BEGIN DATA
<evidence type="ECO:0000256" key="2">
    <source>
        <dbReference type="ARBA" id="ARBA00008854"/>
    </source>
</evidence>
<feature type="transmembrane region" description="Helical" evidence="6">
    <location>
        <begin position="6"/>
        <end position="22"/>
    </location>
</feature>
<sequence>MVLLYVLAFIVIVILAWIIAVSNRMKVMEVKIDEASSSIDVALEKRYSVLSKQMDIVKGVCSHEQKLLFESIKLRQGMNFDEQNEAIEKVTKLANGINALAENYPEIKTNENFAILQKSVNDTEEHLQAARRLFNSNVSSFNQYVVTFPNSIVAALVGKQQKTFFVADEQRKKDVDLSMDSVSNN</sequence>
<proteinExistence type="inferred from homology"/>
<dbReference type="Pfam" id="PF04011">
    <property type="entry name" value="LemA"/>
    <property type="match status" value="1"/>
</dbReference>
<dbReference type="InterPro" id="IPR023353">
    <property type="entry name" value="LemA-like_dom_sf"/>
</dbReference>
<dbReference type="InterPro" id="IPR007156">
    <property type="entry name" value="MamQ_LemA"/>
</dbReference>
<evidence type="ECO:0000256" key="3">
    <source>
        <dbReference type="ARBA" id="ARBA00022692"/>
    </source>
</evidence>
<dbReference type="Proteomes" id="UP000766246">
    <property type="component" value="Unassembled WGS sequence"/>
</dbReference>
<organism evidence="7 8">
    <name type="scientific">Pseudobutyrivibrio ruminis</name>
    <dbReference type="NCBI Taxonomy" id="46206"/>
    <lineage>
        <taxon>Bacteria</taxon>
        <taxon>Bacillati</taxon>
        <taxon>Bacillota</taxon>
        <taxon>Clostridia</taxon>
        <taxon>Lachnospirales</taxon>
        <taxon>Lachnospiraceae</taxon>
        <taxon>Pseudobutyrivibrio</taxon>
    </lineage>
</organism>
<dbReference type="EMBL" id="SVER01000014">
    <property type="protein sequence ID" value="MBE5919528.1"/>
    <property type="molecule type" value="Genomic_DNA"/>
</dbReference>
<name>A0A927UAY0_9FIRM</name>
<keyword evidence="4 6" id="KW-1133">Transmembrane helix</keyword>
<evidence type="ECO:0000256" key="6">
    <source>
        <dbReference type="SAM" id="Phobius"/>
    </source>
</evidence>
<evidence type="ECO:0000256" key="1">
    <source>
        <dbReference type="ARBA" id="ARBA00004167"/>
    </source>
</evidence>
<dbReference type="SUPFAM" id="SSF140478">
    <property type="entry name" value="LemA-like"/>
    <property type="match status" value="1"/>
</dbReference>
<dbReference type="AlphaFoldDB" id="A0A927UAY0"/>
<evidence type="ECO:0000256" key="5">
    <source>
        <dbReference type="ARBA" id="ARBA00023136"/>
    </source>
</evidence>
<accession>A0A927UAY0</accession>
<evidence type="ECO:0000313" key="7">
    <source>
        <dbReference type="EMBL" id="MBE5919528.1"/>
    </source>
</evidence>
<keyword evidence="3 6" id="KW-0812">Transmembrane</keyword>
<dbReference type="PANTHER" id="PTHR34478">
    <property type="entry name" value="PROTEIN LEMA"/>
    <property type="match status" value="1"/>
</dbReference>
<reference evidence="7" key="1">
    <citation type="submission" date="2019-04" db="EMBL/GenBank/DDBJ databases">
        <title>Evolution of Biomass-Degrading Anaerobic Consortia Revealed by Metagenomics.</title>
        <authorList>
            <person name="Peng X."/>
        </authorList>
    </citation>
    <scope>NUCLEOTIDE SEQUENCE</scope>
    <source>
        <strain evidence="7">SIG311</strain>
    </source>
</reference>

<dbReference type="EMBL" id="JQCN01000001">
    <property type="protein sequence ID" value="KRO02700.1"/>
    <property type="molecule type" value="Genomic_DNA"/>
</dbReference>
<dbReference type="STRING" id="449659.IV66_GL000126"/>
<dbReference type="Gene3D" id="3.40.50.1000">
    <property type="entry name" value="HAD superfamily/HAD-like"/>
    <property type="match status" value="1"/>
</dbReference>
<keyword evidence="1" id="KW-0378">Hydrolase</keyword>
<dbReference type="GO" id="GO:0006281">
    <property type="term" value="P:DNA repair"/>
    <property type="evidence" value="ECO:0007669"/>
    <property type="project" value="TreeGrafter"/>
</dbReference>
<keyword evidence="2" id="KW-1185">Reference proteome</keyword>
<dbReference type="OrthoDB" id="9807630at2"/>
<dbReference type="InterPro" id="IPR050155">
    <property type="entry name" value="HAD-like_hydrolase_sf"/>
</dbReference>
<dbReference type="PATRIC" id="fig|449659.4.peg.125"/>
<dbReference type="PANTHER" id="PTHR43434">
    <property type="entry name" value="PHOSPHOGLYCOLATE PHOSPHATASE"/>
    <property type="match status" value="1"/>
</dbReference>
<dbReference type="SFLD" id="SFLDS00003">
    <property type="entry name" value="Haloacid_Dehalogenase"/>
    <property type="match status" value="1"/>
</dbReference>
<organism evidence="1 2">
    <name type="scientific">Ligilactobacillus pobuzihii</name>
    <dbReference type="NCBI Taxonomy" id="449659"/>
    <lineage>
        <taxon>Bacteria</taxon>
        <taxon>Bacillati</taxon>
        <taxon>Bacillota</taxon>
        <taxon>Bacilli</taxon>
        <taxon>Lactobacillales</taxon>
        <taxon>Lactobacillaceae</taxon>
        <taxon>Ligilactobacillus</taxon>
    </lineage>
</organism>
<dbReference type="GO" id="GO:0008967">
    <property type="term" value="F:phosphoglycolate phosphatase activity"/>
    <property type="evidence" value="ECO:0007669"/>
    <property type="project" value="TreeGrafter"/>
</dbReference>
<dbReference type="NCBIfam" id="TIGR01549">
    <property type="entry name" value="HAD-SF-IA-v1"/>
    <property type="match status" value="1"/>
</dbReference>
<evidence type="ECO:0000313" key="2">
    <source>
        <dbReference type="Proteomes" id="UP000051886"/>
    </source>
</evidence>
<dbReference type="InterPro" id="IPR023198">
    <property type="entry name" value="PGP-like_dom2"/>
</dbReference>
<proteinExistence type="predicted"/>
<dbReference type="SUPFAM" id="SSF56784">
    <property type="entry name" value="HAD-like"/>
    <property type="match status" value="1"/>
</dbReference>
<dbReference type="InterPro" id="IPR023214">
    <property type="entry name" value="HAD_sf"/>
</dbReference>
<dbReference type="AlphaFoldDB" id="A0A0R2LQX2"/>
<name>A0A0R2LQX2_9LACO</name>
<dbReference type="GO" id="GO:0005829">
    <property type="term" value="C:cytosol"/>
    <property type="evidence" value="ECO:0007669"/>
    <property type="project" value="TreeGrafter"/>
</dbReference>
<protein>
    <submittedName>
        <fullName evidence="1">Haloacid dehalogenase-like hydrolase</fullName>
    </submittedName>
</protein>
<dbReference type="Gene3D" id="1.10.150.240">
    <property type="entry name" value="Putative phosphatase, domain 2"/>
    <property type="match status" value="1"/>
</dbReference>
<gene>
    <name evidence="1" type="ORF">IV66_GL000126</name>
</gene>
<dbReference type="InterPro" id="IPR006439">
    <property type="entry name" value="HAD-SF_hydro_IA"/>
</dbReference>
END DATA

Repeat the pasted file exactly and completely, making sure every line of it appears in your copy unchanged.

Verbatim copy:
<evidence type="ECO:0000256" key="2">
    <source>
        <dbReference type="ARBA" id="ARBA00008854"/>
    </source>
</evidence>
<feature type="transmembrane region" description="Helical" evidence="6">
    <location>
        <begin position="6"/>
        <end position="22"/>
    </location>
</feature>
<sequence>MVLLYVLAFIVIVILAWIIAVSNRMKVMEVKIDEASSSIDVALEKRYSVLSKQMDIVKGVCSHEQKLLFESIKLRQGMNFDEQNEAIEKVTKLANGINALAENYPEIKTNENFAILQKSVNDTEEHLQAARRLFNSNVSSFNQYVVTFPNSIVAALVGKQQKTFFVADEQRKKDVDLSMDSVSNN</sequence>
<proteinExistence type="inferred from homology"/>
<dbReference type="Pfam" id="PF04011">
    <property type="entry name" value="LemA"/>
    <property type="match status" value="1"/>
</dbReference>
<dbReference type="InterPro" id="IPR023353">
    <property type="entry name" value="LemA-like_dom_sf"/>
</dbReference>
<dbReference type="InterPro" id="IPR007156">
    <property type="entry name" value="MamQ_LemA"/>
</dbReference>
<evidence type="ECO:0000256" key="3">
    <source>
        <dbReference type="ARBA" id="ARBA00022692"/>
    </source>
</evidence>
<dbReference type="Proteomes" id="UP000766246">
    <property type="component" value="Unassembled WGS sequence"/>
</dbReference>
<organism evidence="7 8">
    <name type="scientific">Pseudobutyrivibrio ruminis</name>
    <dbReference type="NCBI Taxonomy" id="46206"/>
    <lineage>
        <taxon>Bacteria</taxon>
        <taxon>Bacillati</taxon>
        <taxon>Bacillota</taxon>
        <taxon>Clostridia</taxon>
        <taxon>Lachnospirales</taxon>
        <taxon>Lachnospiraceae</taxon>
        <taxon>Pseudobutyrivibrio</taxon>
    </lineage>
</organism>
<dbReference type="EMBL" id="SVER01000014">
    <property type="protein sequence ID" value="MBE5919528.1"/>
    <property type="molecule type" value="Genomic_DNA"/>
</dbReference>
<name>A0A927UAY0_9FIRM</name>
<keyword evidence="4 6" id="KW-1133">Transmembrane helix</keyword>
<evidence type="ECO:0000256" key="6">
    <source>
        <dbReference type="SAM" id="Phobius"/>
    </source>
</evidence>
<evidence type="ECO:0000256" key="1">
    <source>
        <dbReference type="ARBA" id="ARBA00004167"/>
    </source>
</evidence>
<dbReference type="SUPFAM" id="SSF140478">
    <property type="entry name" value="LemA-like"/>
    <property type="match status" value="1"/>
</dbReference>
<dbReference type="AlphaFoldDB" id="A0A927UAY0"/>
<evidence type="ECO:0000256" key="5">
    <source>
        <dbReference type="ARBA" id="ARBA00023136"/>
    </source>
</evidence>
<accession>A0A927UAY0</accession>
<evidence type="ECO:0000313" key="7">
    <source>
        <dbReference type="EMBL" id="MBE5919528.1"/>
    </source>
</evidence>
<keyword evidence="3 6" id="KW-0812">Transmembrane</keyword>
<dbReference type="PANTHER" id="PTHR34478">
    <property type="entry name" value="PROTEIN LEMA"/>
    <property type="match status" value="1"/>
</dbReference>
<reference evidence="7" key="1">
    <citation type="submission" date="2019-04" db="EMBL/GenBank/DDBJ databases">
        <title>Evolution of Biomass-Degrading Anaerobic Consortia Revealed by Metagenomics.</title>
        <authorList>
            <person name="Peng X."/>
        </authorList>
    </citation>
    <scope>NUCLEOTIDE SEQUENCE</scope>
    <source>
        <strain evidence="7">SIG311</strain>
    </source>
</reference>

<dbReference type="EMBL" id="JQCN01000001">
    <property type="protein sequence ID" value="KRO02700.1"/>
    <property type="molecule type" value="Genomic_DNA"/>
</dbReference>
<dbReference type="STRING" id="449659.IV66_GL000126"/>
<dbReference type="Gene3D" id="3.40.50.1000">
    <property type="entry name" value="HAD superfamily/HAD-like"/>
    <property type="match status" value="1"/>
</dbReference>
<keyword evidence="1" id="KW-0378">Hydrolase</keyword>
<dbReference type="GO" id="GO:0006281">
    <property type="term" value="P:DNA repair"/>
    <property type="evidence" value="ECO:0007669"/>
    <property type="project" value="TreeGrafter"/>
</dbReference>
<keyword evidence="2" id="KW-1185">Reference proteome</keyword>
<dbReference type="OrthoDB" id="9807630at2"/>
<dbReference type="InterPro" id="IPR050155">
    <property type="entry name" value="HAD-like_hydrolase_sf"/>
</dbReference>
<dbReference type="PATRIC" id="fig|449659.4.peg.125"/>
<dbReference type="PANTHER" id="PTHR43434">
    <property type="entry name" value="PHOSPHOGLYCOLATE PHOSPHATASE"/>
    <property type="match status" value="1"/>
</dbReference>
<dbReference type="SFLD" id="SFLDS00003">
    <property type="entry name" value="Haloacid_Dehalogenase"/>
    <property type="match status" value="1"/>
</dbReference>
<organism evidence="1 2">
    <name type="scientific">Ligilactobacillus pobuzihii</name>
    <dbReference type="NCBI Taxonomy" id="449659"/>
    <lineage>
        <taxon>Bacteria</taxon>
        <taxon>Bacillati</taxon>
        <taxon>Bacillota</taxon>
        <taxon>Bacilli</taxon>
        <taxon>Lactobacillales</taxon>
        <taxon>Lactobacillaceae</taxon>
        <taxon>Ligilactobacillus</taxon>
    </lineage>
</organism>
<dbReference type="GO" id="GO:0008967">
    <property type="term" value="F:phosphoglycolate phosphatase activity"/>
    <property type="evidence" value="ECO:0007669"/>
    <property type="project" value="TreeGrafter"/>
</dbReference>
<dbReference type="NCBIfam" id="TIGR01549">
    <property type="entry name" value="HAD-SF-IA-v1"/>
    <property type="match status" value="1"/>
</dbReference>
<evidence type="ECO:0000313" key="2">
    <source>
        <dbReference type="Proteomes" id="UP000051886"/>
    </source>
</evidence>
<dbReference type="InterPro" id="IPR023198">
    <property type="entry name" value="PGP-like_dom2"/>
</dbReference>
<proteinExistence type="predicted"/>
<dbReference type="SUPFAM" id="SSF56784">
    <property type="entry name" value="HAD-like"/>
    <property type="match status" value="1"/>
</dbReference>
<dbReference type="InterPro" id="IPR023214">
    <property type="entry name" value="HAD_sf"/>
</dbReference>
<dbReference type="AlphaFoldDB" id="A0A0R2LQX2"/>
<name>A0A0R2LQX2_9LACO</name>
<dbReference type="GO" id="GO:0005829">
    <property type="term" value="C:cytosol"/>
    <property type="evidence" value="ECO:0007669"/>
    <property type="project" value="TreeGrafter"/>
</dbReference>
<protein>
    <submittedName>
        <fullName evidence="1">Haloacid dehalogenase-like hydrolase</fullName>
    </submittedName>
</protein>
<dbReference type="Gene3D" id="1.10.150.240">
    <property type="entry name" value="Putative phosphatase, domain 2"/>
    <property type="match status" value="1"/>
</dbReference>
<gene>
    <name evidence="1" type="ORF">IV66_GL000126</name>
</gene>
<dbReference type="InterPro" id="IPR006439">
    <property type="entry name" value="HAD-SF_hydro_IA"/>
</dbReference>